He said that he did, so I took him through the Ten Commandments. He had lied, but when I asked him what that made him, he said a predictable answer: “Human.” We live in an age of unaccountability. It’s the “it’s not my fault” age. Adrian was only “human.” He had weaknesses like every other human being and was therefore not really accountable. But the truth is, every man will give an account of himself to God. This is why each Christian needs to be like Nathan the prophet and say, “You are the man!” One way to do that is to have the person acknowledge what they are.
I said to Adrian, “What would you call me if I told blatant lies?”
He said, “A liar.”
We both smiled when I said that it sure is easier to see other people’s sins. He had also stolen, blasphemed, and looked with lust. Yet, he still thought that he would go to Heaven, so I explained the justice of God to him, then the cross.
He soberly said, “That made me think.”
I then explained that I had addressed his conscience rather than his intellect. I said, “It does make us think, because the conscience agrees with each of the Commandments. If I told you that I had a cure to lymph node cancer and gave it to you, you would probably say, ‘What are you doing? What do I want this for?’ But if I instead took the time to convince you that you had the disease, when I offer you the cure, you are going to appreciate it.”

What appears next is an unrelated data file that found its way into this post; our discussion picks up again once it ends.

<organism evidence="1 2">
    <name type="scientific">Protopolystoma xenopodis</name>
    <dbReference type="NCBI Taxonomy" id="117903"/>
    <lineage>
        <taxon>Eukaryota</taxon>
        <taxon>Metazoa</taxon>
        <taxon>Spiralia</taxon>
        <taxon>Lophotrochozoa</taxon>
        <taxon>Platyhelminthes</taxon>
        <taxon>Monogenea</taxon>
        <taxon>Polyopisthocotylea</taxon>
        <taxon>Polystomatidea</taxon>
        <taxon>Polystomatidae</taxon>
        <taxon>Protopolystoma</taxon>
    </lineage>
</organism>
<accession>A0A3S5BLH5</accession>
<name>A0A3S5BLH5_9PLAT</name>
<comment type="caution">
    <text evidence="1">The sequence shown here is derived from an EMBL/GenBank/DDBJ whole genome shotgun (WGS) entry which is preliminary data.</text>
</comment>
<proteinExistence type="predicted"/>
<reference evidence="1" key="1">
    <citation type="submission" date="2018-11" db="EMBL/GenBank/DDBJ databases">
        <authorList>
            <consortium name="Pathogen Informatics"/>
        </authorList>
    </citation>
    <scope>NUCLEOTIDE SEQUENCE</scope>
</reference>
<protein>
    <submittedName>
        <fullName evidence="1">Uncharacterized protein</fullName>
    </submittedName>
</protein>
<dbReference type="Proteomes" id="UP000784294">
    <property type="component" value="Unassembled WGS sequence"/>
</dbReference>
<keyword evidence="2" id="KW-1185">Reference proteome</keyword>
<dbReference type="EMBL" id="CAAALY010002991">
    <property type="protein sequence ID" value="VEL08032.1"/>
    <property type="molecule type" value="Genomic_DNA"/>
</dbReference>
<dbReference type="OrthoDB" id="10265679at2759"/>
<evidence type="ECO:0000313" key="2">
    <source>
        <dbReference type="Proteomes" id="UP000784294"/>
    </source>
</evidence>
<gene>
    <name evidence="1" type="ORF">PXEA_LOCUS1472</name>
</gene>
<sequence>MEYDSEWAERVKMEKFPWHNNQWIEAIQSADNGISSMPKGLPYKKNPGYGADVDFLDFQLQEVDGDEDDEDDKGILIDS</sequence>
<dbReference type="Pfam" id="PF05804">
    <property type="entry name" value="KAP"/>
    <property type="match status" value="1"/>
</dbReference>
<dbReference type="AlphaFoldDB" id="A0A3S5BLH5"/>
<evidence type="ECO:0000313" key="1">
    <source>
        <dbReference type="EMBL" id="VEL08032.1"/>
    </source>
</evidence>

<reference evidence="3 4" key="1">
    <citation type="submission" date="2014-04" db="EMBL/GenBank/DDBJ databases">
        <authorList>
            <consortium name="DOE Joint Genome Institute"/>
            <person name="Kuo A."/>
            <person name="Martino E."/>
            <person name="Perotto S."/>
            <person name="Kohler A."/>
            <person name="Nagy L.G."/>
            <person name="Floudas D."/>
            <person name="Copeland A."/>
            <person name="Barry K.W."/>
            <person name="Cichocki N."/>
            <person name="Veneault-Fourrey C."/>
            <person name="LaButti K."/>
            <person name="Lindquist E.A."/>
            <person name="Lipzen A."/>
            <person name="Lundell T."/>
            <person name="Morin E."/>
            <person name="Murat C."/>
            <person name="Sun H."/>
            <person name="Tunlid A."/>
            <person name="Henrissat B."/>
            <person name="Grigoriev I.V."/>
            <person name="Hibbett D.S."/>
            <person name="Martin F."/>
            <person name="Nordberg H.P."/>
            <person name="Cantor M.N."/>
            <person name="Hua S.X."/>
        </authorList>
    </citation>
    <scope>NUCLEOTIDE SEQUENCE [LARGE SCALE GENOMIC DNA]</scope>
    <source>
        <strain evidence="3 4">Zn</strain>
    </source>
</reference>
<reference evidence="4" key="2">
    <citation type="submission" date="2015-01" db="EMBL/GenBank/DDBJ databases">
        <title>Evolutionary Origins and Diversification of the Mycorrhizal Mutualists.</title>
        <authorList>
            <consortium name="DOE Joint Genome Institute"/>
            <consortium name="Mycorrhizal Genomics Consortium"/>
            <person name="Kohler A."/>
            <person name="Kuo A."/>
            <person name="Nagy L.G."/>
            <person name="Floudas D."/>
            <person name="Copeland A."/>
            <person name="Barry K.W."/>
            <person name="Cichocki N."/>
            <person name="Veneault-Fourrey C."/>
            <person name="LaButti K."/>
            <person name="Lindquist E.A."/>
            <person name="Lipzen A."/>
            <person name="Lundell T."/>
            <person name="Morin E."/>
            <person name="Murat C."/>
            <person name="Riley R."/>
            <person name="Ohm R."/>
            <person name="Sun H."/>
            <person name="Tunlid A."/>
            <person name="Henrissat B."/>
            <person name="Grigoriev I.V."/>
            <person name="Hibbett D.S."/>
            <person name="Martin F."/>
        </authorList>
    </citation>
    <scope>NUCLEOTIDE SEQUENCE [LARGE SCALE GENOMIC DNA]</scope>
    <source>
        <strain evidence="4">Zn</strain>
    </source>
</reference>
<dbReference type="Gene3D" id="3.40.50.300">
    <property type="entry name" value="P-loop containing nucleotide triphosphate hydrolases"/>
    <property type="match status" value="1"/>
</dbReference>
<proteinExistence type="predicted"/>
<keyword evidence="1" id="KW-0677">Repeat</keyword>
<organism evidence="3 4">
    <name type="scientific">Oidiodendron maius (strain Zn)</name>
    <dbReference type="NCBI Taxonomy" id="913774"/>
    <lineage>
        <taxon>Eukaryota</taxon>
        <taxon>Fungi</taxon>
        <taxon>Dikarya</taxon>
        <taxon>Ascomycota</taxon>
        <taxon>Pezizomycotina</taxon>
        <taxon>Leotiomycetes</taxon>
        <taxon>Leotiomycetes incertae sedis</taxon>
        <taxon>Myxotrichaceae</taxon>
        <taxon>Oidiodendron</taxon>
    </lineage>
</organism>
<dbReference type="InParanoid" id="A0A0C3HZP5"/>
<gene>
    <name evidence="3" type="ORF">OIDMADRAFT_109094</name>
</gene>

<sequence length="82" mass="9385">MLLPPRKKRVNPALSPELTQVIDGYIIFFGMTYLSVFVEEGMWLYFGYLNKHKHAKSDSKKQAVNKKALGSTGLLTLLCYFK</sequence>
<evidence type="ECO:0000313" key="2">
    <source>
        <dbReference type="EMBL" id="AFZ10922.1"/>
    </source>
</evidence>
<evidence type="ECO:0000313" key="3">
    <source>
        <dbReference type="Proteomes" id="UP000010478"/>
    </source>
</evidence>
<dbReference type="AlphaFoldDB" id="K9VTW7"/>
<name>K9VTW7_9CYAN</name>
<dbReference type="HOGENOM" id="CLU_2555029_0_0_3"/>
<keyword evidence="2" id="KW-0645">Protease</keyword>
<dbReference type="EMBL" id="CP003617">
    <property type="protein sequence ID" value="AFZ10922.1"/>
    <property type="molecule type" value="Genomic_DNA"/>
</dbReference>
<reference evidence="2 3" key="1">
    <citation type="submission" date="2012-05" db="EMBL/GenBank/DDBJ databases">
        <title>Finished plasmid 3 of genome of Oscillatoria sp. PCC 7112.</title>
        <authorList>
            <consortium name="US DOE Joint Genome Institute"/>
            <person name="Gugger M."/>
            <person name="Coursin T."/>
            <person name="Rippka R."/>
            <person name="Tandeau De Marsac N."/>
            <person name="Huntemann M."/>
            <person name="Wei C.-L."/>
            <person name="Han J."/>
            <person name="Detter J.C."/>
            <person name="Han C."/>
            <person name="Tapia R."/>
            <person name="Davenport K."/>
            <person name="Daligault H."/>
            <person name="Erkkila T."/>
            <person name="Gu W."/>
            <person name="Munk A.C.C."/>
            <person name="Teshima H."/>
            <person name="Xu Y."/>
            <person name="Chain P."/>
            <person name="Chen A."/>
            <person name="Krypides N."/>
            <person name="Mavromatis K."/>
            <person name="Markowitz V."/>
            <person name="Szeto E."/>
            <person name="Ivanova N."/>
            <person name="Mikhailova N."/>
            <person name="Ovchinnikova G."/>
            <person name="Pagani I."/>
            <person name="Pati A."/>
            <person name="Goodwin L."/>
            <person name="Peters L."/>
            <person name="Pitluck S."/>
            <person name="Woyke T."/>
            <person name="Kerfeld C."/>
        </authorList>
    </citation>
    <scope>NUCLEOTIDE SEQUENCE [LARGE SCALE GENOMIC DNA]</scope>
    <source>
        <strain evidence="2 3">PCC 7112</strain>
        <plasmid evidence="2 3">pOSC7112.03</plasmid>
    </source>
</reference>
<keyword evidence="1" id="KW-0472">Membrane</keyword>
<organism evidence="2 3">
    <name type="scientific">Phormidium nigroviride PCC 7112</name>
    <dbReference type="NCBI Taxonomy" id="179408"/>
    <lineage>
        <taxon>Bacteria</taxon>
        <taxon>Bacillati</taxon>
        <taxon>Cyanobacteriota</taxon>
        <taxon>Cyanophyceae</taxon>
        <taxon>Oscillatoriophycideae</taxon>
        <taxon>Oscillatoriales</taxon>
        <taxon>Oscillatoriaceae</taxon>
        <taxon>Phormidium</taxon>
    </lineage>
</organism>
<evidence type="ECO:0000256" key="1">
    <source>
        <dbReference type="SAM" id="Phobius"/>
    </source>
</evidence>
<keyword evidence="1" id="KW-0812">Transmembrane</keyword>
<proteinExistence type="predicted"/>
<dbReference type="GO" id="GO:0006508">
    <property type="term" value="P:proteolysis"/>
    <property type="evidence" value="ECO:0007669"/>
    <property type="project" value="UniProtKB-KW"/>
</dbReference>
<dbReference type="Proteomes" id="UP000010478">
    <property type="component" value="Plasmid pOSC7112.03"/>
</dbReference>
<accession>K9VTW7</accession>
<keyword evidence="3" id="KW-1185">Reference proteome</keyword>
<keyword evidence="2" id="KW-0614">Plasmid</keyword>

We then prayed together. I gave him my email address, a Hell’s Best Kept Secret CD, a copy of The Way of the Master private screening, a copy of The Evidence Bible, and a book I had written called 101 Things Husbands Do to Annoy Their Wives to give to his dad for his birthday. He was so grateful that I had spoken to him, and I was so thankful that I didn’t listen to my fears.
On the flight to Nashville, I sat next to a 78-year-old man named Earl and his wife, Helen. I felt a twinge of fear because I respect older men and feel a little uncomfortable telling them what they should and shouldn’t be doing. I said that I was an author and handed Helen a complimentary copy of 101 Things Husbands Do to Annoy Their Wives. Earl and I then chatted about his background. I then told him that I was going to speak at a Christian conference and asked if he had a Christian background. He said that he was an “unbeliever” and laughed.